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South Texas Food Bank Serves Maverick County Needs advocates

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BY SALO OTERO, South Texas Food Bank marketing director

The South Texas  Food Bank,  serving  supplemental  food  to the unemployed, underemployed and  those living on fixed incomes,  will continue to  have a  significant  niche  in the lives  of   this area’s residents for years  to come. Celia Cole,  CEO of the  21-strong Texas Food Bank Network based in Austin and Fort Worth,   visited  the South Texas Food Bank  recently, attending the monthly board meeting  at  the Laredo Commerce Bank community suite. Cole,  native of New Haven, Connecticut,  graduate of Columbia University and in Texas for 20-plus years,  lauded  STFB board  president  Kevin Romo and members and executive director  Alfonso Casso  and staff “for  the work you  do in  the mission of feeding the hungry.” She  told the board, “Food banks have a lot of challenges ahead, facing cuts in  federal and  state budgets. But  we have a good reputation of meeting the needs of the poor.  The future of food banks?   There will be continued growth and demand until the economy gets better.” Cole noted  the national farm bill has yet  to pass in Washington, D.C. The current bill  will be extended through September, but  the threat of cuts looms to programs  that help the  poor like SNAP (formerly food stamps).   Cole urged advocacy  for the South Texas Food Bank.  “We must remain vigilant that the less fortunate will not be affected and continue to build relationships to get the word out on behalf   of  our clients to our representatives Henry Cuellar   and  Pete Gallego,”  Cole emphasized. Romelia Cardona is a member of  the STFB board.  Cuellar is from Laredo and Gallego from Alpine. Both serve the eight-county area from Rio Grande City to Del Rio  that includes the South Texas Food Bank. And  likewise  at the state level Cole added, “Keep talking to  our people in Austin.  The 83rd Legislature is in session and the primary goal is  to protect the funding we have, adding  more with outreach and partnerships.” The South  Texas Food Bank  ranks ninth among the TFBN’s  21 food bank. The STFB   distributed 726,687 pounds  of product  in December bringing the first three months of the 2013 fiscal year  total to 2,200,553 (2.2 million) pounds from October through December.   The food bank   served 50,012 families in October and November, including 38,196 children, 79,972 adults and 129,055 meals.  Program numbers for December  are 483 bags in adopt a family, 7,078 in Commodity Supplmental Food Program (CSFP), 210 applications for SNAP (formerly food stamps) representing 266 adults, 314 children,  775   children daily served  an after school meal  at  15 Kids Cafés  and 69 applicants for emergency bags representing 141 adults, 130 children. The South Texas Food Bank  distributed 54,393 pounds of product during December in  Maverick   County at seven sites, including four precincts under the direction of Becky  Baxter  Bellow,  who can be reached at (830) 757-6424 at the Maverick County Food Pantry and Family Services.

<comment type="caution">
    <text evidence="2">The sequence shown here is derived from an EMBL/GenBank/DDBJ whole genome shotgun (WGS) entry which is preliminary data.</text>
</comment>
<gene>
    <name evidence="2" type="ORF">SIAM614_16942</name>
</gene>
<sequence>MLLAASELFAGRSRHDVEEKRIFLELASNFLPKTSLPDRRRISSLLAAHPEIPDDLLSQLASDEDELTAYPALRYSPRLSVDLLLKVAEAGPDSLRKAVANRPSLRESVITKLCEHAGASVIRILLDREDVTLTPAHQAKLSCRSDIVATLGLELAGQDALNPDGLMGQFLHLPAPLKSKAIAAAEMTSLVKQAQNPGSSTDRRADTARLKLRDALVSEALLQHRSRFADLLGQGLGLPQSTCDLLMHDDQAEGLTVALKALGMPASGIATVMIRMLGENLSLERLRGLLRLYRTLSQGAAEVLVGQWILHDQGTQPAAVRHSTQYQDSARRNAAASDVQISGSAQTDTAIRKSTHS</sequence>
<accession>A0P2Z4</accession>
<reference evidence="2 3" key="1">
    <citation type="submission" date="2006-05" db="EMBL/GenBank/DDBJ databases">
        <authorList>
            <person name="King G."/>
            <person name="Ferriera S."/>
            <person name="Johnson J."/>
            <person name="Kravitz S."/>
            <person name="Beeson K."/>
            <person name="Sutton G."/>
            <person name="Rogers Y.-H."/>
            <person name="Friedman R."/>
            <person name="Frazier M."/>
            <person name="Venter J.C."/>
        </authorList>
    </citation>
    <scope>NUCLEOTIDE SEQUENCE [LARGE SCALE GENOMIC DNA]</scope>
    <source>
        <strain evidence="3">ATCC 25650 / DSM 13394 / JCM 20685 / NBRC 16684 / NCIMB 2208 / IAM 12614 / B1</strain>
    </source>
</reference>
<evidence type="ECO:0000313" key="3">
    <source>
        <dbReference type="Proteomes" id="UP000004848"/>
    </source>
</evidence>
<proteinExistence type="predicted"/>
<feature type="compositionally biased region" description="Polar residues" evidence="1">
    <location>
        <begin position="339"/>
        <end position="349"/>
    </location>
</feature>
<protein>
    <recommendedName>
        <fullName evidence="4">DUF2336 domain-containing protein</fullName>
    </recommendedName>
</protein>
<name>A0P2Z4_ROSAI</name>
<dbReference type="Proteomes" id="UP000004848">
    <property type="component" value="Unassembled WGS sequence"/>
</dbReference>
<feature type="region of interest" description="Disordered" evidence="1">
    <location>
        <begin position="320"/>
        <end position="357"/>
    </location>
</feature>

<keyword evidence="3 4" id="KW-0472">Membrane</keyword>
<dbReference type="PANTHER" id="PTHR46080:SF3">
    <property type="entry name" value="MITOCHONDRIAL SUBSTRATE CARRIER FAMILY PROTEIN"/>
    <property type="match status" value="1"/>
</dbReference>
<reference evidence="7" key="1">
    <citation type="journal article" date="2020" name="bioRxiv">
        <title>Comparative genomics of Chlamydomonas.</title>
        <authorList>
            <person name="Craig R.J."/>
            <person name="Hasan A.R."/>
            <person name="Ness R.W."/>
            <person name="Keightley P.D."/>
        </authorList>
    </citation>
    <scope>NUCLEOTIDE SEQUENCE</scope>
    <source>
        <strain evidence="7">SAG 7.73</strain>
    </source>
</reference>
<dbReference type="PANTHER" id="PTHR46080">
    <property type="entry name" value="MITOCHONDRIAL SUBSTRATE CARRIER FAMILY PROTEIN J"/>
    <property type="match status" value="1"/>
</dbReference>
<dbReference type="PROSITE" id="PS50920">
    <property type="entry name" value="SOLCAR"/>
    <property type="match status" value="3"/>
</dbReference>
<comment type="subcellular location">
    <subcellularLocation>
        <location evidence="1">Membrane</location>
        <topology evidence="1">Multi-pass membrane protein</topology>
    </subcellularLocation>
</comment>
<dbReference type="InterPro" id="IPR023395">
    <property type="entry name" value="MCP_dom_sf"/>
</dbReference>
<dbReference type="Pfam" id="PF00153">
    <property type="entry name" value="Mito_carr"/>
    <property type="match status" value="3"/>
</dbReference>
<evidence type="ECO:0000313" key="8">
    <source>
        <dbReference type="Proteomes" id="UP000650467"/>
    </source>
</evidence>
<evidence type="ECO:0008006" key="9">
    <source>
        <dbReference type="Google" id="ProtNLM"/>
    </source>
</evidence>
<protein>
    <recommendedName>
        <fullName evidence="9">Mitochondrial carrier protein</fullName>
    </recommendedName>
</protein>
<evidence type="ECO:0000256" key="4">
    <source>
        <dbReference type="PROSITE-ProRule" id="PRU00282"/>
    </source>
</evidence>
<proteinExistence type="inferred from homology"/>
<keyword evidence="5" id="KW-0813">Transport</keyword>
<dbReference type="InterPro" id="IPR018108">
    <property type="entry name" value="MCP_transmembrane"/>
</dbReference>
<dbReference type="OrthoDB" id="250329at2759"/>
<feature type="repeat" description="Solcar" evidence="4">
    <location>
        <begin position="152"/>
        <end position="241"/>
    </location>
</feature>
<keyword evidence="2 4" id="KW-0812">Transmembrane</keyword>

The other sites  in Eagle Pass  that distribute food to the needy of Maverick County  are:

• Kickapoo Traditional Tribe of Texas, Reservation, Teresa  Garza, coordinator (830) 421-5359.

•San Lucas Lutheran Church 1725 Edison Road,  Paul Bailie coordinator (830)  773-9320.

• Primera Iglesia Bautista, 520 Colorado St., Pastor Felix Castillo (830) 968-3991.


Patrons must call  to get the hours of distribution. Also,  the STFB  can be reached  by calling (956) 726-3120 and information on the website  www.southtexasfoodbank org. Tax deductible donations can tbe mailed to 1907 Freight St., Laredo, Tex., 78041.

Last modified on Wednesday, 16 January 2013 21:33